Figure 1. The Crop Rectangle application. (This is the actual application running in your browser, not a screenshot.)

Note: This is a sample application provided, as is, for instructional purposes.

Understanding the code

The Crop Rectangle example uses FileReference objects to open and save files on the user's computer. It uses the Loader class and the Bitmap class to display the image on the screen. It uses the BitmapData and ByteArray classes to create the cropped portion of the image and encode it as data that can be saved on the user's computer.

Note: The example also uses other classes, primarily display objects and user interface components, to define the application user interface. This Quick Start does not describe all the functionality of the user interface or other parts of the application.

The following is an overview of the steps that the application goes through to open, process, and save files:

  1. Opening a user-selected local file:
    • Calling the FileReference.browse() method prompts the user to select a file. When finished, the FileReference object dispatches a select event.
    • The FileReference.load() method loads the selected file into a variable. When finished, it dispatches a complete event. The file data is available in the FileReference object's data property.
  2. Accessing the loaded data (displaying the image on the screen)
    • Calling the Loader.loadBytes() method converts the image file data from the property into a Bitmap instance. When finished, the LoaderInfo object in the Loader's contentLoaderInfo property dispatches a complete event.
    • The image is displayed on the screen and the user can select a rectangular area for the cropped output.
  3. Capturing and encoding the crop image data
    • A snapshot of the pixels in the user-selected rectangle is captured and saved in a BitmapData object using the BitmapData.draw() method.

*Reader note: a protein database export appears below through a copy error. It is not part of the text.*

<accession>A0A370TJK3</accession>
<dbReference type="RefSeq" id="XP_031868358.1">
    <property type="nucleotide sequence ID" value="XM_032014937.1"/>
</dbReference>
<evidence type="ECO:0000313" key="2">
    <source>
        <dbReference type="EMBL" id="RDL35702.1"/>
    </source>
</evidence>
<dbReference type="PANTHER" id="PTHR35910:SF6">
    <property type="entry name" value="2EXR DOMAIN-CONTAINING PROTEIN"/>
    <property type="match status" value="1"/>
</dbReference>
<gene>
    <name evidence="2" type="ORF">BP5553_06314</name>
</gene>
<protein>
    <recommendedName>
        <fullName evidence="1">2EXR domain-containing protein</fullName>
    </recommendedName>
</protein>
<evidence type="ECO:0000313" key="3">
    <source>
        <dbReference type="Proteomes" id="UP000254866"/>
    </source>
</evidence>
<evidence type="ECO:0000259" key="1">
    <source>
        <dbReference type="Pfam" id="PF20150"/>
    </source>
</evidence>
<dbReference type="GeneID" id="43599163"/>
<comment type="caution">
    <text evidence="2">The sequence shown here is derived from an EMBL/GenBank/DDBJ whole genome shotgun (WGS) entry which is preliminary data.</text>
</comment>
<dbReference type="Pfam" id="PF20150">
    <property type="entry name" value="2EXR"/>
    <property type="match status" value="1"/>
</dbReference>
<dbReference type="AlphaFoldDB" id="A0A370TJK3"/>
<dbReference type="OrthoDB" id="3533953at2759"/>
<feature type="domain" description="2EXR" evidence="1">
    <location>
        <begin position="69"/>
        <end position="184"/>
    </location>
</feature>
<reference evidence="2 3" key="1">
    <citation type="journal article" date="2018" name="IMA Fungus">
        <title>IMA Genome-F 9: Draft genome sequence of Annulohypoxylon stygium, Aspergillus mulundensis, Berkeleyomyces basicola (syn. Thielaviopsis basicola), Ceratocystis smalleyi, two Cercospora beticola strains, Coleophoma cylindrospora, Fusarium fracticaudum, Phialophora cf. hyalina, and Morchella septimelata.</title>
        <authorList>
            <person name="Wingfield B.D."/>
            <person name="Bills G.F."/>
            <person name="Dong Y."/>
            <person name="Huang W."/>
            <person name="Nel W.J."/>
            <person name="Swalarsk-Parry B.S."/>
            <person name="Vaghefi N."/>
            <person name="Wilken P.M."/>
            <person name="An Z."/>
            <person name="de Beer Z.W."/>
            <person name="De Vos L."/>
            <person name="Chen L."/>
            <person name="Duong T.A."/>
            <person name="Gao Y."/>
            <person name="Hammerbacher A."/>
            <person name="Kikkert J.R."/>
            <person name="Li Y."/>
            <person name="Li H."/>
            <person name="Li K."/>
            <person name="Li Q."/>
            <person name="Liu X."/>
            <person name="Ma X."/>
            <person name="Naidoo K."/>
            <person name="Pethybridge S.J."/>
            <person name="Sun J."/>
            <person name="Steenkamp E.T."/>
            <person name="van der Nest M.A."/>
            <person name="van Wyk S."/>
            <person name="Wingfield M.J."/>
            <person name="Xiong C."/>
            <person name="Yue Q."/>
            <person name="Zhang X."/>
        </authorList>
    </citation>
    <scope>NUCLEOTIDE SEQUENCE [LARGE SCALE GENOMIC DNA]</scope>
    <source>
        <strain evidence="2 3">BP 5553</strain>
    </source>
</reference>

• The BitmapData object is converted into a ByteArray containing JPEG or PNG data, using the JPGEncoder or PNGEncoder class.
  4. Saving a file to a user-selected location
    • Calling the method prompts the user to select a save location. The data to save is passed as an argument to the save() method. When the save() operation finishes, the FileReference object dispatches a complete event. If there is an error, it dispatches an ioError event.

These steps are explained in greater detail in the remainder of this Quick Start.

Opening a user-selected local file

The Crop Rectangle application uses a FileReference object to represent the file that the user selects and loads. In this example, the code is in the Crop class. The process of loading a file involves two steps: prompting the user to select a file using the FileReference.browse() method and reading the file data into Flash Player using the method. Each of these tasks uses events to notify you when its operation is complete. Consequently, in the source code, this process is divided among several methods.

The first method is the startLoadingFile() method. This method is called when the user clicks the button on the first screen of the application. It then prompts the user to select an image file to open. Here is the source code for the startLoadingFile() method:

private var _loadFile:FileReference; private function startLoadingFile():void { _loadFile = new FileReference(); _loadFile.addEventListener(Event.SELECT, selectHandler); var fileFilter:FileFilter = new FileFilter("Images: (*.jpeg, *.jpg, *.gif, *.png)", "*.jpeg; *.jpg; *.gif; *.png"); _loadFile.browse([fileFilter]); }

The FileReference object that is used to select and open the file is a private instance variable named _loadFile. An instance variable is used because _loadFile is used in various methods in the Crop class, so it needs to be available throughout the class.

Within the startLoadingFile() method, the code does the following:

  1. Instantiates _loadFile as a FileReference object.
  2. Registers the method named selectHandler() as a listener for the select event. The select event is dispatched after the user is prompted to select a file and has selected a file (rather than canceling the dialog box).